A 2011 examination covering 23 states by the Multistate Mortgage Committee shows that many mortgage lenders are engaging in unlicensed activity and wrongly collecting fees.

The committee is comprised of state regulatory members from 10 states appointed by the American Association of Residential Mortgage Regulators and the Conference of State Bank Supervisors.

The examinations uncovered many instances of unlicensed activity. These cases were often difficult to discern, a committee report states, as some licensees created multiple layers of management and employees, and assumed the business stance that there was no need to license all employees originating loans.

Impermissible Federal Housing Administration and Veterans Administration fees were noted in multistate examinations and point to a serious internal routine and control issue. The existence of these fees necessitated reimbursement to borrowers, and in significant numbers could threaten the safe and sound operation of lenders. Licensees also imposed and collected fees that were not in compliance with the Real Estate Settlement Procedures Act, including the collection of unearned fees, unallowable fees and incorrect amounts.

On Friday, the Consumer Financial Protection Bureau proposed loan officer compensation rules that it says will bring greater accountability to the mortgage origination market and make it easier for consumers to understand mortgage costs.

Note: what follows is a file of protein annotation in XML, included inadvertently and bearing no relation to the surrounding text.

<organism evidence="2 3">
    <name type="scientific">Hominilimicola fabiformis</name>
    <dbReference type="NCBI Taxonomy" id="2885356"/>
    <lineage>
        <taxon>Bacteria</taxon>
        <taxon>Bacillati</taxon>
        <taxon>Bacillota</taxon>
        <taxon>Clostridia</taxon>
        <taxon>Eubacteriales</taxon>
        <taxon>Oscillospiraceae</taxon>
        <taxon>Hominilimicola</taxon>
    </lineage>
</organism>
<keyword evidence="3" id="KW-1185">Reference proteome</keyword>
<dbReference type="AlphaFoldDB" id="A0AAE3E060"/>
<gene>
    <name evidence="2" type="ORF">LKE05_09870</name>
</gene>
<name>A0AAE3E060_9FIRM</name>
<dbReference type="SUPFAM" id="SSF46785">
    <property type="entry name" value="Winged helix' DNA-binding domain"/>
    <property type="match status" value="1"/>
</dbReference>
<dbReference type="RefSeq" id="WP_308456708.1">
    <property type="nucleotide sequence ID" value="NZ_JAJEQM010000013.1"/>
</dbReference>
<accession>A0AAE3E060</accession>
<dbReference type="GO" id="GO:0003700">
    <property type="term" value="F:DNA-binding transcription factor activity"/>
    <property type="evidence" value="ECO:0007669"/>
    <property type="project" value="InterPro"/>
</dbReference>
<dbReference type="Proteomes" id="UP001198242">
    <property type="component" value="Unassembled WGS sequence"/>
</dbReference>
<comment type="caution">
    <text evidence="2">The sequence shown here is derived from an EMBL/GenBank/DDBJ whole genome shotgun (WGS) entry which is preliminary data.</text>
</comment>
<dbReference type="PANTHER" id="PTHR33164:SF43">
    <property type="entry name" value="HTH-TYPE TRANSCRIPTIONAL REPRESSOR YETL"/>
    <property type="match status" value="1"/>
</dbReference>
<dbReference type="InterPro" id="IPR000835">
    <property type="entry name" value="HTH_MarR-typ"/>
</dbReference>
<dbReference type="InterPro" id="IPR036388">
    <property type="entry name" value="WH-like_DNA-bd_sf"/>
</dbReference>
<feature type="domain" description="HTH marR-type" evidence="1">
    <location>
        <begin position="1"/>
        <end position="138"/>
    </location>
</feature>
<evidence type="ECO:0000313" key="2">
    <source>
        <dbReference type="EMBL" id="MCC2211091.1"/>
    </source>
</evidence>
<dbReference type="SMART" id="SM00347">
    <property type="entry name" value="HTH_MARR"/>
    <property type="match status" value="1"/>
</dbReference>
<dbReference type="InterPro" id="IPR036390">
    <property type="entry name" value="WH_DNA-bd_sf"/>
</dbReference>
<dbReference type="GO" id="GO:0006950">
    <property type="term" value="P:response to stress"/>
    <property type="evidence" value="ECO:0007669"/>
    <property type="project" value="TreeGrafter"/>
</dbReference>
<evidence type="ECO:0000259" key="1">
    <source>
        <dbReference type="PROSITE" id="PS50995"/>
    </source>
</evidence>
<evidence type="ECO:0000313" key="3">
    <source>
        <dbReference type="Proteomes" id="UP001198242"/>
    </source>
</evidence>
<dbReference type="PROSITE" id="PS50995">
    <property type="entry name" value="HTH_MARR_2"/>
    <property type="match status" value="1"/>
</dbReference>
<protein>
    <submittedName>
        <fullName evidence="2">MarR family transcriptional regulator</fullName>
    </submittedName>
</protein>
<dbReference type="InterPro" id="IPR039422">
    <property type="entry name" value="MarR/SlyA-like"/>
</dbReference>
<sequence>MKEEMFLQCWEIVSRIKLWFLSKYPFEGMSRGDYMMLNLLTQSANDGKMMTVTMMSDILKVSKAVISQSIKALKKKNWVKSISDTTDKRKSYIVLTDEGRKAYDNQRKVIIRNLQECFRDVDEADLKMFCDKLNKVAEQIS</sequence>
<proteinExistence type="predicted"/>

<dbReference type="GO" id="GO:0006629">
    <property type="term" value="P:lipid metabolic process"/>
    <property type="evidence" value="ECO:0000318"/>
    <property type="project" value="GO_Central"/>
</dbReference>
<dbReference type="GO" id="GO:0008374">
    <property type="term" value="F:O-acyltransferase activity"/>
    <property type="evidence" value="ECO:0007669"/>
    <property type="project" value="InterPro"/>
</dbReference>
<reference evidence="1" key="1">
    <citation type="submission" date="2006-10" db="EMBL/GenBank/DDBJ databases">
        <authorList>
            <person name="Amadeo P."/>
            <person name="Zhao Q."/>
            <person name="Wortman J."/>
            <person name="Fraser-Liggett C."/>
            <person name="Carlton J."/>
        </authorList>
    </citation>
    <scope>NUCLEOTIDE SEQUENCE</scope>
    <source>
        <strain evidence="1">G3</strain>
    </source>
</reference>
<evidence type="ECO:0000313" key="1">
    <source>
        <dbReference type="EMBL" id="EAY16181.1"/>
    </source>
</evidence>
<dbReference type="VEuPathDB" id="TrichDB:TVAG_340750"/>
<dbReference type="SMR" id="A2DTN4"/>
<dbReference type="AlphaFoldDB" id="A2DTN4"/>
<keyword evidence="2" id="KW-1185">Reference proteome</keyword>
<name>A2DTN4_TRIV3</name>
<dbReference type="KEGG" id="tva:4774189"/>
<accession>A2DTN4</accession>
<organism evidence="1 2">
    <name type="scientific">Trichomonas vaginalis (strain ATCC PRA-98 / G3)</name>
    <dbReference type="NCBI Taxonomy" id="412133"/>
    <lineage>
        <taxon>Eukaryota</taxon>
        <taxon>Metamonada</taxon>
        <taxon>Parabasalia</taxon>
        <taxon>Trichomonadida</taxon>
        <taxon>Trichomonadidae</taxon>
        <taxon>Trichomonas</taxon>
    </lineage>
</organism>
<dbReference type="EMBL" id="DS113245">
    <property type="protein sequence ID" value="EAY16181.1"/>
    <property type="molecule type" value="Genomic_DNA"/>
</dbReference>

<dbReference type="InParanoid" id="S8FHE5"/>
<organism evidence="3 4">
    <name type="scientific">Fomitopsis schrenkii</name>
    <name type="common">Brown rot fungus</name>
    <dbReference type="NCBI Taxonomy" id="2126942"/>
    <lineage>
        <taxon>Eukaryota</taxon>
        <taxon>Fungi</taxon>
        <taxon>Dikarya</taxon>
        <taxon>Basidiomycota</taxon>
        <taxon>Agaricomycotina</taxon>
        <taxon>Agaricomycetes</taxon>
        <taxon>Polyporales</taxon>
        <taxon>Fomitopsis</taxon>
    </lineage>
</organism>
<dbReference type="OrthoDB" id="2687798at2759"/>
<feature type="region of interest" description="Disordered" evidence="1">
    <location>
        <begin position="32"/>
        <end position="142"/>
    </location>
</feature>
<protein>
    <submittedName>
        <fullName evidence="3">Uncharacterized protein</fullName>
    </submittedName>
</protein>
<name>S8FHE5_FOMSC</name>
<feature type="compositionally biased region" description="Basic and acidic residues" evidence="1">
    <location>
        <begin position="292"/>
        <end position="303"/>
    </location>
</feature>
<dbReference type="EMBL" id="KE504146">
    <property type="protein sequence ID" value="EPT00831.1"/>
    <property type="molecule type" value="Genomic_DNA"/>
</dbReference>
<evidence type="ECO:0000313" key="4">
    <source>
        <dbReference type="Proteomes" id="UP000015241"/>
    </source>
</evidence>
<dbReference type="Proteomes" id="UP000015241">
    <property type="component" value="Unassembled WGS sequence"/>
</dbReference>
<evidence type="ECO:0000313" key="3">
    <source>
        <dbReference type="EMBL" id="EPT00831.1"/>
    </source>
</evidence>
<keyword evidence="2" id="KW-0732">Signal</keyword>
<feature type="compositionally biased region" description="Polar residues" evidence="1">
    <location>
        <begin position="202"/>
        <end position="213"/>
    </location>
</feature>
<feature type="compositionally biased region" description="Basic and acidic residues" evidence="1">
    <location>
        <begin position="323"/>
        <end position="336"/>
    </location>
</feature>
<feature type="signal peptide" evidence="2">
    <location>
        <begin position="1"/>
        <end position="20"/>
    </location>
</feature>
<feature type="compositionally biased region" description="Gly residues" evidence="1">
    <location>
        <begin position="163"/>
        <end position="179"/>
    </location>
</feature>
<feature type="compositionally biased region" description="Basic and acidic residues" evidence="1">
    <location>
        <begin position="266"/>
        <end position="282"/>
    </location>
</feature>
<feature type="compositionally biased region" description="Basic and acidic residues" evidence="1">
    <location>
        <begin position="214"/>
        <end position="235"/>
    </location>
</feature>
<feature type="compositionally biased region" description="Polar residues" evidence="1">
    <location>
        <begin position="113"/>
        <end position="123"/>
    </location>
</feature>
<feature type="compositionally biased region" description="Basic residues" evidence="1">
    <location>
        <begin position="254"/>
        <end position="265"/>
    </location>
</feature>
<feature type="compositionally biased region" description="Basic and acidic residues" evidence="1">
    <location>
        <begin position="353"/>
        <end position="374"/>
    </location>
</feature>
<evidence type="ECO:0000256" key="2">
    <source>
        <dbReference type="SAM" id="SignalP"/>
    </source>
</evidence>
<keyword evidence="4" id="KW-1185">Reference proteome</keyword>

The committee also identified significant numbers of loans in which licensees failed to produce evidence that borrowers were provided the Truth-in-Lending disclosure within the required three business days. And many good faith estimates were inaccurate.

TILA mandates the disclosure of key terms of the lending arrangement and all costs. Specifically, it mandates that the finance charge, a key term, must not be understated by more than $100 to be considered accurate, the report noted.

Examiners found many instances where the difference between the disclosed finance charge and the actual finance charge exceeded $100. Those examinations required the licensees to refund borrowers the difference.

jhilley@housingwire.com

@JustinHilley